The fits of pique that often befall little ones can be frustrating to adults - what is there to be so angry about, after all, when you have us there to cater to your every need? But there is a complex psychological process at play whenever a toddler starts resorting to screaming, crying and yes, even kicking and throwing things. Rather than respond emotionally in turn, experts recommend remaining calm and following some of these steps to dealing with a mounting temper tantrum:
1. Ensure they are safe
"Child safety supersedes everything," says Dr Sarah Rasmi, licensed psychologist and managing director of the Dr Sarah Rasmi Wellness Centre. If your toddler is putting themselves or others at risk, take them out of the situation, using gentle force if need be. "Children need boundaries and limits, but - contrary to popular belief - they don't have to be set harshly," says Hand in Hand Parenting's Zsuzsanna Egry. "A loving 'No, I am sorry, I cannot let you do this," with a firm hand is all that is necessary."
2. Check in with yourself
Assuming your child is safe, check in with your own feelings first, says Dr Rasmi. "If you're feeling frustrated, then you might want to ask someone else to step in. If that's not an option, then a few deep breaths can help you burn off some of the cortisol coursing through your own body."
3. Look at it from their point of view
The next step would be to try to understand your child's perspective, says Dr Rasmi. Are they feeling confused, scared, or angry - and why? Or perhaps they are hungry, thirsty, tired or getting sick? All of these things can help us to understand our child's behaviour.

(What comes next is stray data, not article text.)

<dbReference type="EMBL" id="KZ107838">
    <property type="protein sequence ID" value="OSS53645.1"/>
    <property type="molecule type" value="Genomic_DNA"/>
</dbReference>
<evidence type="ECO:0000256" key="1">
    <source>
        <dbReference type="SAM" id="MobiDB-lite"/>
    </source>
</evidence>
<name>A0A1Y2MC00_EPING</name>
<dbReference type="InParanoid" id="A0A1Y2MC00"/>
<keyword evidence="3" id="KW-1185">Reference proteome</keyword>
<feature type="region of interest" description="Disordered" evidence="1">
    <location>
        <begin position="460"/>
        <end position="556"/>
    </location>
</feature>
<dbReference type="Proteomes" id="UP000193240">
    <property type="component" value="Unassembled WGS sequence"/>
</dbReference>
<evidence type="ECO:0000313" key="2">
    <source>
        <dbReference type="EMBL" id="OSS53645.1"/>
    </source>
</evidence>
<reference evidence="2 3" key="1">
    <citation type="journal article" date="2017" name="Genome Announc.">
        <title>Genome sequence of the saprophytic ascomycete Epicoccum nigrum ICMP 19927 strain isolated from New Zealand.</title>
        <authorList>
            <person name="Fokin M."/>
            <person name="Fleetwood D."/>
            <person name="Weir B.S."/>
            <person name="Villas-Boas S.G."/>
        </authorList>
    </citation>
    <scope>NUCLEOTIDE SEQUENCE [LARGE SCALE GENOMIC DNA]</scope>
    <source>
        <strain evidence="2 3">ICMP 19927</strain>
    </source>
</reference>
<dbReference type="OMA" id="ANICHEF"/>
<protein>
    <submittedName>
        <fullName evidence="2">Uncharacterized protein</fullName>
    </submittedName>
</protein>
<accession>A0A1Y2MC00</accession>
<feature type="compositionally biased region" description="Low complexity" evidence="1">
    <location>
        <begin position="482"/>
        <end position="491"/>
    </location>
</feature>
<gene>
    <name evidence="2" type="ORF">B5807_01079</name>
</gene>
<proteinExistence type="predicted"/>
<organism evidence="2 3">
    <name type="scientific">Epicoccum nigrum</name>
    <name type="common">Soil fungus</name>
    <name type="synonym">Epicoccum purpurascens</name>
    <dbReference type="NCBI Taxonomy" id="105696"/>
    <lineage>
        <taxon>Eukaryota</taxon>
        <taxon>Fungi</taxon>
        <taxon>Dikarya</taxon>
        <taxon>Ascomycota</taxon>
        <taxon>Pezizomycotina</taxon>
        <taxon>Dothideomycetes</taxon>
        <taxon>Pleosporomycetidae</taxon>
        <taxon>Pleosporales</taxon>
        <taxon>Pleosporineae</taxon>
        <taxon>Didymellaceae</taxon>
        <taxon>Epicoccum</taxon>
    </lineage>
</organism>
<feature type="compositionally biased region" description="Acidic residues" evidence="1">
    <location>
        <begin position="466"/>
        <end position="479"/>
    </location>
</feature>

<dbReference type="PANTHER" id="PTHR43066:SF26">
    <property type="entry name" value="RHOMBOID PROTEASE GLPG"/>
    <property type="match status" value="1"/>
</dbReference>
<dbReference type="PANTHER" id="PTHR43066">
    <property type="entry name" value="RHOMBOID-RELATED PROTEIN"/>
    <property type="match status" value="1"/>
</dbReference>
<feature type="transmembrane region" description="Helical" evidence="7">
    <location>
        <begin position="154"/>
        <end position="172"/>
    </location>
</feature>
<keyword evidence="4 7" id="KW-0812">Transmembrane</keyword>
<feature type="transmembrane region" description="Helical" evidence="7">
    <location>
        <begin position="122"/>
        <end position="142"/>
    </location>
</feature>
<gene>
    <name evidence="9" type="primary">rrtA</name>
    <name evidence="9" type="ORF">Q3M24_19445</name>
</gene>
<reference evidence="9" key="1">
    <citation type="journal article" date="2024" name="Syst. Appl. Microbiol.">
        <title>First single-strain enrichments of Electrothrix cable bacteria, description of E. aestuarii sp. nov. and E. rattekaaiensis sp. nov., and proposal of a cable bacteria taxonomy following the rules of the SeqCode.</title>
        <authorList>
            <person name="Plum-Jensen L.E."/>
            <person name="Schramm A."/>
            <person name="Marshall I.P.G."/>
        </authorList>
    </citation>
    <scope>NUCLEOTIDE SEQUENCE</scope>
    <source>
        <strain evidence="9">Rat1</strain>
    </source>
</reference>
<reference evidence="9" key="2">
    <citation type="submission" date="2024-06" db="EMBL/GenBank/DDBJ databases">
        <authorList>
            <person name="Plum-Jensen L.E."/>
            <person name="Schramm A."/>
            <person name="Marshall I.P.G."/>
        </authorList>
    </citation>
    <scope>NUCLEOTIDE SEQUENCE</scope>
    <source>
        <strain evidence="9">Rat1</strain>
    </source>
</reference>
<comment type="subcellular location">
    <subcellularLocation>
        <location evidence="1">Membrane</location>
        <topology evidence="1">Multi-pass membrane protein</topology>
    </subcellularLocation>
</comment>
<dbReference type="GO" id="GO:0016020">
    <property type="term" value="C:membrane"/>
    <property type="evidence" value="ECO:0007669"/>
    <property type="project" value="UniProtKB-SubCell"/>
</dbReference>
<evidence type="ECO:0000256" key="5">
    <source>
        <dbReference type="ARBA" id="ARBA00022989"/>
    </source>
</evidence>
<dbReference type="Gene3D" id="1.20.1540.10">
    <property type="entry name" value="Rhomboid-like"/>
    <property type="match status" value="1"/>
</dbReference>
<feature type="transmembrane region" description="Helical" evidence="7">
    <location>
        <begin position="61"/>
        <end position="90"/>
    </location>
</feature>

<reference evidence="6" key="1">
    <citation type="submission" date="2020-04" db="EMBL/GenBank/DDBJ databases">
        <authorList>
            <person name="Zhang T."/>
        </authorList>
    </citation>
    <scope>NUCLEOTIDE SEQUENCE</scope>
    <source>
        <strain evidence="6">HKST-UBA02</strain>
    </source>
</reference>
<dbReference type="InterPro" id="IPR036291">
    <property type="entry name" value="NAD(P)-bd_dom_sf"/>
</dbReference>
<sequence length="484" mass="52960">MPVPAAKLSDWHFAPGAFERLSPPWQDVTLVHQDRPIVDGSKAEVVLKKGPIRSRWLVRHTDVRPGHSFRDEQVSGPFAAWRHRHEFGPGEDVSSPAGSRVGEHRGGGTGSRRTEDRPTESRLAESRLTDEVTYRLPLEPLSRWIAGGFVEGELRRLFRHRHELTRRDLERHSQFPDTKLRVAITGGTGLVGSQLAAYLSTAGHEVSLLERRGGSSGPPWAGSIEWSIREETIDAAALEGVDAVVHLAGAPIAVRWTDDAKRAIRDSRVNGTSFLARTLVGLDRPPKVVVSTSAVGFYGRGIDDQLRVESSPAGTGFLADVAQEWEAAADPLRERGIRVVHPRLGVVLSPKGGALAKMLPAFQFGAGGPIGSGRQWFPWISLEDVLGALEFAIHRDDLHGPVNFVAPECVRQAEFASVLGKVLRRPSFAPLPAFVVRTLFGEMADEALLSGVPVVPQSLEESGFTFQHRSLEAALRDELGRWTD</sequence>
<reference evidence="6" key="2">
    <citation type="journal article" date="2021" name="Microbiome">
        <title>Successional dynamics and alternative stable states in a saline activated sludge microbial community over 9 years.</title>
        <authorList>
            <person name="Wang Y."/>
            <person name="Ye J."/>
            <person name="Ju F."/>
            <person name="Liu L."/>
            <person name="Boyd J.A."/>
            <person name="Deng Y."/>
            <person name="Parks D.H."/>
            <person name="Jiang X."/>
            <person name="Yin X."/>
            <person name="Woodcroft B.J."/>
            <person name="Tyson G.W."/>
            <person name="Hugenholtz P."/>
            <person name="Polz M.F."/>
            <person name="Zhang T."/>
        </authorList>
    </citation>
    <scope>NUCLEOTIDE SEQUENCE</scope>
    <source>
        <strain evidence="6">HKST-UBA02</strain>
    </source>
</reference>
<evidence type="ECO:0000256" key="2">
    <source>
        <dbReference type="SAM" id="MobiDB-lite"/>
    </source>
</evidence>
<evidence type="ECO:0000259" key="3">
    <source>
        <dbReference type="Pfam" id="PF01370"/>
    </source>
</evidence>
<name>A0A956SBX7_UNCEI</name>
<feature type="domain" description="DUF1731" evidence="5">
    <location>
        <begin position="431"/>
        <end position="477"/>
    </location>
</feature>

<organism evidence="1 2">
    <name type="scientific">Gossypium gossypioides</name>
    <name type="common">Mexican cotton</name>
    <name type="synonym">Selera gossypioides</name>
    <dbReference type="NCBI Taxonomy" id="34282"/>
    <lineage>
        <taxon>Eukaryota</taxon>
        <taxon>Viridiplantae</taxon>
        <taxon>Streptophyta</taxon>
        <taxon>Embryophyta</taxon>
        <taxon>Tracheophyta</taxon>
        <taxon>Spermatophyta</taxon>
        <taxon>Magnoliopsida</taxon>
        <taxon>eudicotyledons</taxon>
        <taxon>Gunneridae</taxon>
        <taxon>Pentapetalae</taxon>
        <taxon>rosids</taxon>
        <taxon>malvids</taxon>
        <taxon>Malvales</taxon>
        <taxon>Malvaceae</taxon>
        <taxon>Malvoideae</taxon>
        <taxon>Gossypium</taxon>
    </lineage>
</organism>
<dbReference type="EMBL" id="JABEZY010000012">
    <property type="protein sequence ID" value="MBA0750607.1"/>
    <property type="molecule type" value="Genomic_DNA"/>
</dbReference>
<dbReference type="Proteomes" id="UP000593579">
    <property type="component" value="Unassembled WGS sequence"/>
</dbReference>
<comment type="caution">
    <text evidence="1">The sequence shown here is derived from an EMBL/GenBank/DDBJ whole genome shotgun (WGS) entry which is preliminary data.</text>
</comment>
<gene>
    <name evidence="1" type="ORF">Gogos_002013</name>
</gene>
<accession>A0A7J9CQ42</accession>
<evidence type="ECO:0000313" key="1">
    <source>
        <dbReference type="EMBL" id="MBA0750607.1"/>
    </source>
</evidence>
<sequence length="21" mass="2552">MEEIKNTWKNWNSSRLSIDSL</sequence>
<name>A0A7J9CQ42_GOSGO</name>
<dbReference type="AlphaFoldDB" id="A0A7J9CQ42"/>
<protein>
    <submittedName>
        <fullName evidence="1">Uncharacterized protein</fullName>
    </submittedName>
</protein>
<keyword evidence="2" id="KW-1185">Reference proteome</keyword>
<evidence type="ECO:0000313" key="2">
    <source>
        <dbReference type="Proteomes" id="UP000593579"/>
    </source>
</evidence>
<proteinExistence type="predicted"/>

4. Offer reassurance, but be realistic
Offer gentle touch, eye contact, be close by, but do not expect your child to stop the tantrum right away, says Egry. "He may need a lot more time to clear the hard feelings before being able to think again. Provide kind reassurances to create a safe place in which, if he needs to, he can fall apart, and then put himself back again."
5. Don't try to stop it
"We have been trained to think that our role here is to try to stop the tantrum," adds Egry. "So we try to talk our child out of it. But the more we talk, the less we really listen, and the more difficult it is for our child to complete his healing process."
6. Validate their feelings
Reflecting a child's feelings back and labelling them can ensure a child feels heard and lessen frustration. "Every minute or so we can drop an empathic 'I am sorry it is so hard', or 'I am here to care for you'," says Egry.
7. Don't be afraid of their emotions
"When we allow children to get rid off their difficult feelings through crying, they come back to their loving, better selves without any 'disciplining'," claims Egry. "It makes parenting very difficult if we just want our 'no' to be respected, but we don't want to hear any of the upset that follows. In doing so we demand our children carry their bag of emotions around without ever giving them an opportunity to relieve the tension. So saying our "no" and allowing them their feelings will make life much easier for both of us."